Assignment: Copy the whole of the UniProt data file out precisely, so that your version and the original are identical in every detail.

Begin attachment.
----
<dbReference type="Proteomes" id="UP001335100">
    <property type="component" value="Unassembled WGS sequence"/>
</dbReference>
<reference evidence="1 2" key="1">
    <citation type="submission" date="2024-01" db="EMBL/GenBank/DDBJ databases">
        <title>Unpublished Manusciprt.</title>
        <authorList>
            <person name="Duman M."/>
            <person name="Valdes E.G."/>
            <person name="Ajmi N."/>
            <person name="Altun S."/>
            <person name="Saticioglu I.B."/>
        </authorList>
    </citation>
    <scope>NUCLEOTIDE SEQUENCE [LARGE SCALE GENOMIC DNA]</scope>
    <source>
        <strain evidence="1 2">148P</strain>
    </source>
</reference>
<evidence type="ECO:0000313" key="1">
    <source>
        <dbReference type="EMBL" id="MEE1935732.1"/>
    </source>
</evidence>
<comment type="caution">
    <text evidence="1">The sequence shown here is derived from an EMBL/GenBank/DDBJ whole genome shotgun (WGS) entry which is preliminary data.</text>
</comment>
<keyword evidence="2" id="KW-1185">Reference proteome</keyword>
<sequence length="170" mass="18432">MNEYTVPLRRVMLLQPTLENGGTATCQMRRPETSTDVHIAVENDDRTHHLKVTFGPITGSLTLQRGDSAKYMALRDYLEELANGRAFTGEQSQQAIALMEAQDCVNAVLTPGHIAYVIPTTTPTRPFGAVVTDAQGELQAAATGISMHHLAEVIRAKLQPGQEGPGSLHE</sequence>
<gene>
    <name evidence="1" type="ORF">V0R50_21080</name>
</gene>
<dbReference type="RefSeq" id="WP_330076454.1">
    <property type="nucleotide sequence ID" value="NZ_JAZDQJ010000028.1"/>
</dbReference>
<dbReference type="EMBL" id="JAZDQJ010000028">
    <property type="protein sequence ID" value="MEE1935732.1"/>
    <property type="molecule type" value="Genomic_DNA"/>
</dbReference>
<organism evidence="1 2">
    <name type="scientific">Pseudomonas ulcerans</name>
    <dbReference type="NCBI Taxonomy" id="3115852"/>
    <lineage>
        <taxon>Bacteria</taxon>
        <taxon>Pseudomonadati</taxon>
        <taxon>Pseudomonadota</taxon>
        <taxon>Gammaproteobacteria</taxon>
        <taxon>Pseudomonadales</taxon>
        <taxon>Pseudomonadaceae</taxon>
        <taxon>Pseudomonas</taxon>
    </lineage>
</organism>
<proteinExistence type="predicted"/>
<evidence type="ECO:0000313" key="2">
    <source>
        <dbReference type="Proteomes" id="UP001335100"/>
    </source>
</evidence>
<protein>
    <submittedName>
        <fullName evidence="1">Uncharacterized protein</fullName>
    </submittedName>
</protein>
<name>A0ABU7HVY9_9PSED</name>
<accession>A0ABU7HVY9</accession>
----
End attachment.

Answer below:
<dbReference type="Proteomes" id="UP001335100">
    <property type="component" value="Unassembled WGS sequence"/>
</dbReference>
<reference evidence="1 2" key="1">
    <citation type="submission" date="2024-01" db="EMBL/GenBank/DDBJ databases">
        <title>Unpublished Manusciprt.</title>
        <authorList>
            <person name="Duman M."/>
            <person name="Valdes E.G."/>
            <person name="Ajmi N."/>
            <person name="Altun S."/>
            <person name="Saticioglu I.B."/>
        </authorList>
    </citation>
    <scope>NUCLEOTIDE SEQUENCE [LARGE SCALE GENOMIC DNA]</scope>
    <source>
        <strain evidence="1 2">148P</strain>
    </source>
</reference>
<evidence type="ECO:0000313" key="1">
    <source>
        <dbReference type="EMBL" id="MEE1935732.1"/>
    </source>
</evidence>
<comment type="caution">
    <text evidence="1">The sequence shown here is derived from an EMBL/GenBank/DDBJ whole genome shotgun (WGS) entry which is preliminary data.</text>
</comment>
<keyword evidence="2" id="KW-1185">Reference proteome</keyword>
<sequence length="170" mass="18432">MNEYTVPLRRVMLLQPTLENGGTATCQMRRPETSTDVHIAVENDDRTHHLKVTFGPITGSLTLQRGDSAKYMALRDYLEELANGRAFTGEQSQQAIALMEAQDCVNAVLTPGHIAYVIPTTTPTRPFGAVVTDAQGELQAAATGISMHHLAEVIRAKLQPGQEGPGSLHE</sequence>
<gene>
    <name evidence="1" type="ORF">V0R50_21080</name>
</gene>
<dbReference type="RefSeq" id="WP_330076454.1">
    <property type="nucleotide sequence ID" value="NZ_JAZDQJ010000028.1"/>
</dbReference>
<dbReference type="EMBL" id="JAZDQJ010000028">
    <property type="protein sequence ID" value="MEE1935732.1"/>
    <property type="molecule type" value="Genomic_DNA"/>
</dbReference>
<organism evidence="1 2">
    <name type="scientific">Pseudomonas ulcerans</name>
    <dbReference type="NCBI Taxonomy" id="3115852"/>
    <lineage>
        <taxon>Bacteria</taxon>
        <taxon>Pseudomonadati</taxon>
        <taxon>Pseudomonadota</taxon>
        <taxon>Gammaproteobacteria</taxon>
        <taxon>Pseudomonadales</taxon>
        <taxon>Pseudomonadaceae</taxon>
        <taxon>Pseudomonas</taxon>
    </lineage>
</organism>
<proteinExistence type="predicted"/>
<evidence type="ECO:0000313" key="2">
    <source>
        <dbReference type="Proteomes" id="UP001335100"/>
    </source>
</evidence>
<protein>
    <submittedName>
        <fullName evidence="1">Uncharacterized protein</fullName>
    </submittedName>
</protein>
<name>A0ABU7HVY9_9PSED</name>
<accession>A0ABU7HVY9</accession>